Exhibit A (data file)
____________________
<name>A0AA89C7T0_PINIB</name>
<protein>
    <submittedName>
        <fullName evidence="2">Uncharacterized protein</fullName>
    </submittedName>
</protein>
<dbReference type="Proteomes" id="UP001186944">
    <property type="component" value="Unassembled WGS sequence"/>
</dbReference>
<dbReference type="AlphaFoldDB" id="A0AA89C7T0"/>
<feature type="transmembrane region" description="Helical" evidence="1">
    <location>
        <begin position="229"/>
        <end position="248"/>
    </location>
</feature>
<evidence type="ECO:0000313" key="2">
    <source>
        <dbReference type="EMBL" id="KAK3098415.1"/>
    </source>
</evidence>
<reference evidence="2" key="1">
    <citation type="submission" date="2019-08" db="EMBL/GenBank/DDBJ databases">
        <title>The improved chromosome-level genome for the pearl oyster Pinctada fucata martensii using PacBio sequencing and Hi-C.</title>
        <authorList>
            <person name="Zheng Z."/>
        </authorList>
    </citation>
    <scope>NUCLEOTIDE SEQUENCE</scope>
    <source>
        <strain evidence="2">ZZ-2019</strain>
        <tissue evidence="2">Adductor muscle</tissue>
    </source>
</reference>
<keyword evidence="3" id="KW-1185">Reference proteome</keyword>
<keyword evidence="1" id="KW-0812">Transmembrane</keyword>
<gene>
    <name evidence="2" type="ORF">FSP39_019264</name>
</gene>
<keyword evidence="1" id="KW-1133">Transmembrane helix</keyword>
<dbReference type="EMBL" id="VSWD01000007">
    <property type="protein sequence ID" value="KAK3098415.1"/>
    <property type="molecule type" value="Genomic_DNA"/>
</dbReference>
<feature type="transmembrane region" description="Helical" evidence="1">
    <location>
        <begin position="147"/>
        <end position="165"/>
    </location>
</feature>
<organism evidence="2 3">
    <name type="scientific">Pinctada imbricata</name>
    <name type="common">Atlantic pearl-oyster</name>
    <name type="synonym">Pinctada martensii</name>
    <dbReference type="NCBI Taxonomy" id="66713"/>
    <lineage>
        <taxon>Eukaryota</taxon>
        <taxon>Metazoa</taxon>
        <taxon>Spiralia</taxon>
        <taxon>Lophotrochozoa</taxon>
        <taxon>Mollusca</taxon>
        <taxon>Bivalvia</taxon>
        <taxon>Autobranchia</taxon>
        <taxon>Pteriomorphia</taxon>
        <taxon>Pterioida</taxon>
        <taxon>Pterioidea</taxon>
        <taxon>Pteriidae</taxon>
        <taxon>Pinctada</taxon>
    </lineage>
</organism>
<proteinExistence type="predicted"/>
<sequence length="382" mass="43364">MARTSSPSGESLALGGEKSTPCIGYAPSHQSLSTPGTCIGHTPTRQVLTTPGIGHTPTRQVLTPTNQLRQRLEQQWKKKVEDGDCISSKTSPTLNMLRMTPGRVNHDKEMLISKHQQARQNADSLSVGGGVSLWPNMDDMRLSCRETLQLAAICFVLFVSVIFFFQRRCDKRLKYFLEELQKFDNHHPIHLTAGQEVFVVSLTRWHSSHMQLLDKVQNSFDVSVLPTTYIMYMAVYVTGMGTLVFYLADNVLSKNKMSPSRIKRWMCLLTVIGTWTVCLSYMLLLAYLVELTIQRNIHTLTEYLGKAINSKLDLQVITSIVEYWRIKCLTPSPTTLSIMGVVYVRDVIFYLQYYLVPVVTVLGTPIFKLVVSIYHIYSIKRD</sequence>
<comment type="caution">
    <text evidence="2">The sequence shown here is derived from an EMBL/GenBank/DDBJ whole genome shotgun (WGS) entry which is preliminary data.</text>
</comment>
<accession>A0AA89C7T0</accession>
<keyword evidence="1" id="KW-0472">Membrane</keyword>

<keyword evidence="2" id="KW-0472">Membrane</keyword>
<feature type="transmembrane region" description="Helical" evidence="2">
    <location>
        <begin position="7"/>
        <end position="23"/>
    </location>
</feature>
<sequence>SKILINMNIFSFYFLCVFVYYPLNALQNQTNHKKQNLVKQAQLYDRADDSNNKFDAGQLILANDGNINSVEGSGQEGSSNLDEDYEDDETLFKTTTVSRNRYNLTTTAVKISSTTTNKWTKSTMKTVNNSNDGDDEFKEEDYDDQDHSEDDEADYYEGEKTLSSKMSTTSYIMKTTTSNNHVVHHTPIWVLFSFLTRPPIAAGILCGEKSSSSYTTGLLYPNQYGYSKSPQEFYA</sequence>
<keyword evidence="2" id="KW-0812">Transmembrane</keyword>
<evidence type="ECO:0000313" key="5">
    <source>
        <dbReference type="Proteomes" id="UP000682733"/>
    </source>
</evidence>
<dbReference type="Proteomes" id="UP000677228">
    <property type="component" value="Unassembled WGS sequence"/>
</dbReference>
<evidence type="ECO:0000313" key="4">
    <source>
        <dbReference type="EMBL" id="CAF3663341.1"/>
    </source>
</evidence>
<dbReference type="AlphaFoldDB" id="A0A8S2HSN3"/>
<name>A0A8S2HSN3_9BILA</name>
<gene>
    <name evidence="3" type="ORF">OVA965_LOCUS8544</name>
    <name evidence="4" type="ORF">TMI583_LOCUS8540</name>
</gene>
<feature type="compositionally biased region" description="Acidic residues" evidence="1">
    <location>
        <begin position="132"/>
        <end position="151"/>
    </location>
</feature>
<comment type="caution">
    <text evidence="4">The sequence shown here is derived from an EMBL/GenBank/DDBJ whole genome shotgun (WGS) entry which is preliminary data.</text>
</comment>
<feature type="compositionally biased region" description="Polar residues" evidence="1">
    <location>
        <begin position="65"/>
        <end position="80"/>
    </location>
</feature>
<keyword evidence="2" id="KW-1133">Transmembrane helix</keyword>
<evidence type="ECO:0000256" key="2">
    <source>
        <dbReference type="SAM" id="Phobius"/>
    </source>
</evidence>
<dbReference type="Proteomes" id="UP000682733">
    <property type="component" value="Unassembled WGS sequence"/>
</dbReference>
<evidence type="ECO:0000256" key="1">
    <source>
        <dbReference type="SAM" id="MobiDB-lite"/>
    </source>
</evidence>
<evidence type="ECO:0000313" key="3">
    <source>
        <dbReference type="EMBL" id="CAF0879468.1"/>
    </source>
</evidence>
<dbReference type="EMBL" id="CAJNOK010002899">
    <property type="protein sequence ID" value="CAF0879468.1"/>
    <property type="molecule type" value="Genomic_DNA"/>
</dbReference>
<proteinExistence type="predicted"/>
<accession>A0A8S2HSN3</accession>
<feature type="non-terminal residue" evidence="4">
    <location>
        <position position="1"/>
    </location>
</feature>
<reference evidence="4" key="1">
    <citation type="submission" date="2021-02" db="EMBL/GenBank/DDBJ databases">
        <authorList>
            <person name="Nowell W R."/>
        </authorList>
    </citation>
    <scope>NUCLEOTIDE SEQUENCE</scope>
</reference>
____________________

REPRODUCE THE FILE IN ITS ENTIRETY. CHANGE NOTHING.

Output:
<name>A0AA89C7T0_PINIB</name>
<protein>
    <submittedName>
        <fullName evidence="2">Uncharacterized protein</fullName>
    </submittedName>
</protein>
<dbReference type="Proteomes" id="UP001186944">
    <property type="component" value="Unassembled WGS sequence"/>
</dbReference>
<dbReference type="AlphaFoldDB" id="A0AA89C7T0"/>
<feature type="transmembrane region" description="Helical" evidence="1">
    <location>
        <begin position="229"/>
        <end position="248"/>
    </location>
</feature>
<evidence type="ECO:0000313" key="2">
    <source>
        <dbReference type="EMBL" id="KAK3098415.1"/>
    </source>
</evidence>
<reference evidence="2" key="1">
    <citation type="submission" date="2019-08" db="EMBL/GenBank/DDBJ databases">
        <title>The improved chromosome-level genome for the pearl oyster Pinctada fucata martensii using PacBio sequencing and Hi-C.</title>
        <authorList>
            <person name="Zheng Z."/>
        </authorList>
    </citation>
    <scope>NUCLEOTIDE SEQUENCE</scope>
    <source>
        <strain evidence="2">ZZ-2019</strain>
        <tissue evidence="2">Adductor muscle</tissue>
    </source>
</reference>
<keyword evidence="3" id="KW-1185">Reference proteome</keyword>
<keyword evidence="1" id="KW-0812">Transmembrane</keyword>
<gene>
    <name evidence="2" type="ORF">FSP39_019264</name>
</gene>
<keyword evidence="1" id="KW-1133">Transmembrane helix</keyword>
<dbReference type="EMBL" id="VSWD01000007">
    <property type="protein sequence ID" value="KAK3098415.1"/>
    <property type="molecule type" value="Genomic_DNA"/>
</dbReference>
<feature type="transmembrane region" description="Helical" evidence="1">
    <location>
        <begin position="147"/>
        <end position="165"/>
    </location>
</feature>
<organism evidence="2 3">
    <name type="scientific">Pinctada imbricata</name>
    <name type="common">Atlantic pearl-oyster</name>
    <name type="synonym">Pinctada martensii</name>
    <dbReference type="NCBI Taxonomy" id="66713"/>
    <lineage>
        <taxon>Eukaryota</taxon>
        <taxon>Metazoa</taxon>
        <taxon>Spiralia</taxon>
        <taxon>Lophotrochozoa</taxon>
        <taxon>Mollusca</taxon>
        <taxon>Bivalvia</taxon>
        <taxon>Autobranchia</taxon>
        <taxon>Pteriomorphia</taxon>
        <taxon>Pterioida</taxon>
        <taxon>Pterioidea</taxon>
        <taxon>Pteriidae</taxon>
        <taxon>Pinctada</taxon>
    </lineage>
</organism>
<proteinExistence type="predicted"/>
<sequence length="382" mass="43364">MARTSSPSGESLALGGEKSTPCIGYAPSHQSLSTPGTCIGHTPTRQVLTTPGIGHTPTRQVLTPTNQLRQRLEQQWKKKVEDGDCISSKTSPTLNMLRMTPGRVNHDKEMLISKHQQARQNADSLSVGGGVSLWPNMDDMRLSCRETLQLAAICFVLFVSVIFFFQRRCDKRLKYFLEELQKFDNHHPIHLTAGQEVFVVSLTRWHSSHMQLLDKVQNSFDVSVLPTTYIMYMAVYVTGMGTLVFYLADNVLSKNKMSPSRIKRWMCLLTVIGTWTVCLSYMLLLAYLVELTIQRNIHTLTEYLGKAINSKLDLQVITSIVEYWRIKCLTPSPTTLSIMGVVYVRDVIFYLQYYLVPVVTVLGTPIFKLVVSIYHIYSIKRD</sequence>
<comment type="caution">
    <text evidence="2">The sequence shown here is derived from an EMBL/GenBank/DDBJ whole genome shotgun (WGS) entry which is preliminary data.</text>
</comment>
<accession>A0AA89C7T0</accession>
<keyword evidence="1" id="KW-0472">Membrane</keyword>

<keyword evidence="2" id="KW-0472">Membrane</keyword>
<feature type="transmembrane region" description="Helical" evidence="2">
    <location>
        <begin position="7"/>
        <end position="23"/>
    </location>
</feature>
<sequence>SKILINMNIFSFYFLCVFVYYPLNALQNQTNHKKQNLVKQAQLYDRADDSNNKFDAGQLILANDGNINSVEGSGQEGSSNLDEDYEDDETLFKTTTVSRNRYNLTTTAVKISSTTTNKWTKSTMKTVNNSNDGDDEFKEEDYDDQDHSEDDEADYYEGEKTLSSKMSTTSYIMKTTTSNNHVVHHTPIWVLFSFLTRPPIAAGILCGEKSSSSYTTGLLYPNQYGYSKSPQEFYA</sequence>
<keyword evidence="2" id="KW-0812">Transmembrane</keyword>
<evidence type="ECO:0000313" key="5">
    <source>
        <dbReference type="Proteomes" id="UP000682733"/>
    </source>
</evidence>
<dbReference type="Proteomes" id="UP000677228">
    <property type="component" value="Unassembled WGS sequence"/>
</dbReference>
<evidence type="ECO:0000313" key="4">
    <source>
        <dbReference type="EMBL" id="CAF3663341.1"/>
    </source>
</evidence>
<dbReference type="AlphaFoldDB" id="A0A8S2HSN3"/>
<name>A0A8S2HSN3_9BILA</name>
<gene>
    <name evidence="3" type="ORF">OVA965_LOCUS8544</name>
    <name evidence="4" type="ORF">TMI583_LOCUS8540</name>
</gene>
<feature type="compositionally biased region" description="Acidic residues" evidence="1">
    <location>
        <begin position="132"/>
        <end position="151"/>
    </location>
</feature>
<comment type="caution">
    <text evidence="4">The sequence shown here is derived from an EMBL/GenBank/DDBJ whole genome shotgun (WGS) entry which is preliminary data.</text>
</comment>
<feature type="compositionally biased region" description="Polar residues" evidence="1">
    <location>
        <begin position="65"/>
        <end position="80"/>
    </location>
</feature>
<keyword evidence="2" id="KW-1133">Transmembrane helix</keyword>
<evidence type="ECO:0000256" key="2">
    <source>
        <dbReference type="SAM" id="Phobius"/>
    </source>
</evidence>
<dbReference type="Proteomes" id="UP000682733">
    <property type="component" value="Unassembled WGS sequence"/>
</dbReference>
<evidence type="ECO:0000256" key="1">
    <source>
        <dbReference type="SAM" id="MobiDB-lite"/>
    </source>
</evidence>
<evidence type="ECO:0000313" key="3">
    <source>
        <dbReference type="EMBL" id="CAF0879468.1"/>
    </source>
</evidence>
<dbReference type="EMBL" id="CAJNOK010002899">
    <property type="protein sequence ID" value="CAF0879468.1"/>
    <property type="molecule type" value="Genomic_DNA"/>
</dbReference>
<proteinExistence type="predicted"/>
<accession>A0A8S2HSN3</accession>
<feature type="non-terminal residue" evidence="4">
    <location>
        <position position="1"/>
    </location>
</feature>
<reference evidence="4" key="1">
    <citation type="submission" date="2021-02" db="EMBL/GenBank/DDBJ databases">
        <authorList>
            <person name="Nowell W R."/>
        </authorList>
    </citation>
    <scope>NUCLEOTIDE SEQUENCE</scope>
</reference>